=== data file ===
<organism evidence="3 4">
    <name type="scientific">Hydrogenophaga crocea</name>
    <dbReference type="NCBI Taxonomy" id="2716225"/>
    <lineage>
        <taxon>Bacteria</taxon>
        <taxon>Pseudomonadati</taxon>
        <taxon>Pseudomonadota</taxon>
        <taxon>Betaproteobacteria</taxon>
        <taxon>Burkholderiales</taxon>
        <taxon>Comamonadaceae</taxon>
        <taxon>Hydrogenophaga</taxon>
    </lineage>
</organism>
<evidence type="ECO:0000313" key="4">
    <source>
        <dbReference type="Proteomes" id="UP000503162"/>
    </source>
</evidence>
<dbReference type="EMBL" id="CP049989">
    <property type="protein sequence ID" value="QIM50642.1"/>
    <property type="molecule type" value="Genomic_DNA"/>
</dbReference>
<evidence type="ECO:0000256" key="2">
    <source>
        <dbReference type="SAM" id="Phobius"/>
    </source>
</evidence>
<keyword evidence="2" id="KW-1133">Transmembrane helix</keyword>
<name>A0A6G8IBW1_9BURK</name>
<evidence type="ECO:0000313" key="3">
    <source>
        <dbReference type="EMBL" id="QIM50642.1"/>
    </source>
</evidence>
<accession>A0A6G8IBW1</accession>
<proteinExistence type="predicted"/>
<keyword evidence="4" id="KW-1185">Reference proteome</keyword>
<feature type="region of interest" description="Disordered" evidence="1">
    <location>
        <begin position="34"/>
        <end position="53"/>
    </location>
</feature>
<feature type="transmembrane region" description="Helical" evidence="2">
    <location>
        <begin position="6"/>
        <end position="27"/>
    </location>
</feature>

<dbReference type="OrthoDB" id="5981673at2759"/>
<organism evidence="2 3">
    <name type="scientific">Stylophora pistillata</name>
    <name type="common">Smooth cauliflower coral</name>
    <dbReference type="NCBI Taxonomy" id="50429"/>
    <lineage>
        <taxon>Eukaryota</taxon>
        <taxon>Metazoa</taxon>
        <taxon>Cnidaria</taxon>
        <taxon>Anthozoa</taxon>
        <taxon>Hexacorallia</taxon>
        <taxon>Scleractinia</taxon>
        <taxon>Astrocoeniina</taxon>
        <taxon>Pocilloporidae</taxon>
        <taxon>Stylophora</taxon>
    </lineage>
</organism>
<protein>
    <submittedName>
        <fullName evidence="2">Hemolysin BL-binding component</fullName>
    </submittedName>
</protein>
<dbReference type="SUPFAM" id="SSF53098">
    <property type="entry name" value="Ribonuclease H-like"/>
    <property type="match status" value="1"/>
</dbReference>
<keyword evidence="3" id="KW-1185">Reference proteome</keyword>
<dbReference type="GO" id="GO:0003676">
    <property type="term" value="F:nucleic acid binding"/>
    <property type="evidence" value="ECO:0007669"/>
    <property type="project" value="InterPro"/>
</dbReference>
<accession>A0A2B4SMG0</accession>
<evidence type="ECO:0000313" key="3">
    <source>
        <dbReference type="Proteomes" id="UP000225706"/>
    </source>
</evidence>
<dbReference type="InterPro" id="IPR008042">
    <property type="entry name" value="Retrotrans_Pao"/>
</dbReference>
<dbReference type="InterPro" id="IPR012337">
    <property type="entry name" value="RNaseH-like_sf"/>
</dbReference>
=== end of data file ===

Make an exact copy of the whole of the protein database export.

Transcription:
<organism evidence="3 4">
    <name type="scientific">Hydrogenophaga crocea</name>
    <dbReference type="NCBI Taxonomy" id="2716225"/>
    <lineage>
        <taxon>Bacteria</taxon>
        <taxon>Pseudomonadati</taxon>
        <taxon>Pseudomonadota</taxon>
        <taxon>Betaproteobacteria</taxon>
        <taxon>Burkholderiales</taxon>
        <taxon>Comamonadaceae</taxon>
        <taxon>Hydrogenophaga</taxon>
    </lineage>
</organism>
<evidence type="ECO:0000313" key="4">
    <source>
        <dbReference type="Proteomes" id="UP000503162"/>
    </source>
</evidence>
<dbReference type="EMBL" id="CP049989">
    <property type="protein sequence ID" value="QIM50642.1"/>
    <property type="molecule type" value="Genomic_DNA"/>
</dbReference>
<evidence type="ECO:0000256" key="2">
    <source>
        <dbReference type="SAM" id="Phobius"/>
    </source>
</evidence>
<keyword evidence="2" id="KW-1133">Transmembrane helix</keyword>
<name>A0A6G8IBW1_9BURK</name>
<evidence type="ECO:0000313" key="3">
    <source>
        <dbReference type="EMBL" id="QIM50642.1"/>
    </source>
</evidence>
<accession>A0A6G8IBW1</accession>
<proteinExistence type="predicted"/>
<keyword evidence="4" id="KW-1185">Reference proteome</keyword>
<feature type="region of interest" description="Disordered" evidence="1">
    <location>
        <begin position="34"/>
        <end position="53"/>
    </location>
</feature>
<feature type="transmembrane region" description="Helical" evidence="2">
    <location>
        <begin position="6"/>
        <end position="27"/>
    </location>
</feature>

<dbReference type="OrthoDB" id="5981673at2759"/>
<organism evidence="2 3">
    <name type="scientific">Stylophora pistillata</name>
    <name type="common">Smooth cauliflower coral</name>
    <dbReference type="NCBI Taxonomy" id="50429"/>
    <lineage>
        <taxon>Eukaryota</taxon>
        <taxon>Metazoa</taxon>
        <taxon>Cnidaria</taxon>
        <taxon>Anthozoa</taxon>
        <taxon>Hexacorallia</taxon>
        <taxon>Scleractinia</taxon>
        <taxon>Astrocoeniina</taxon>
        <taxon>Pocilloporidae</taxon>
        <taxon>Stylophora</taxon>
    </lineage>
</organism>
<protein>
    <submittedName>
        <fullName evidence="2">Hemolysin BL-binding component</fullName>
    </submittedName>
</protein>
<dbReference type="SUPFAM" id="SSF53098">
    <property type="entry name" value="Ribonuclease H-like"/>
    <property type="match status" value="1"/>
</dbReference>
<keyword evidence="3" id="KW-1185">Reference proteome</keyword>
<dbReference type="GO" id="GO:0003676">
    <property type="term" value="F:nucleic acid binding"/>
    <property type="evidence" value="ECO:0007669"/>
    <property type="project" value="InterPro"/>
</dbReference>
<accession>A0A2B4SMG0</accession>
<evidence type="ECO:0000313" key="3">
    <source>
        <dbReference type="Proteomes" id="UP000225706"/>
    </source>
</evidence>
<dbReference type="InterPro" id="IPR008042">
    <property type="entry name" value="Retrotrans_Pao"/>
</dbReference>
<dbReference type="InterPro" id="IPR012337">
    <property type="entry name" value="RNaseH-like_sf"/>
</dbReference>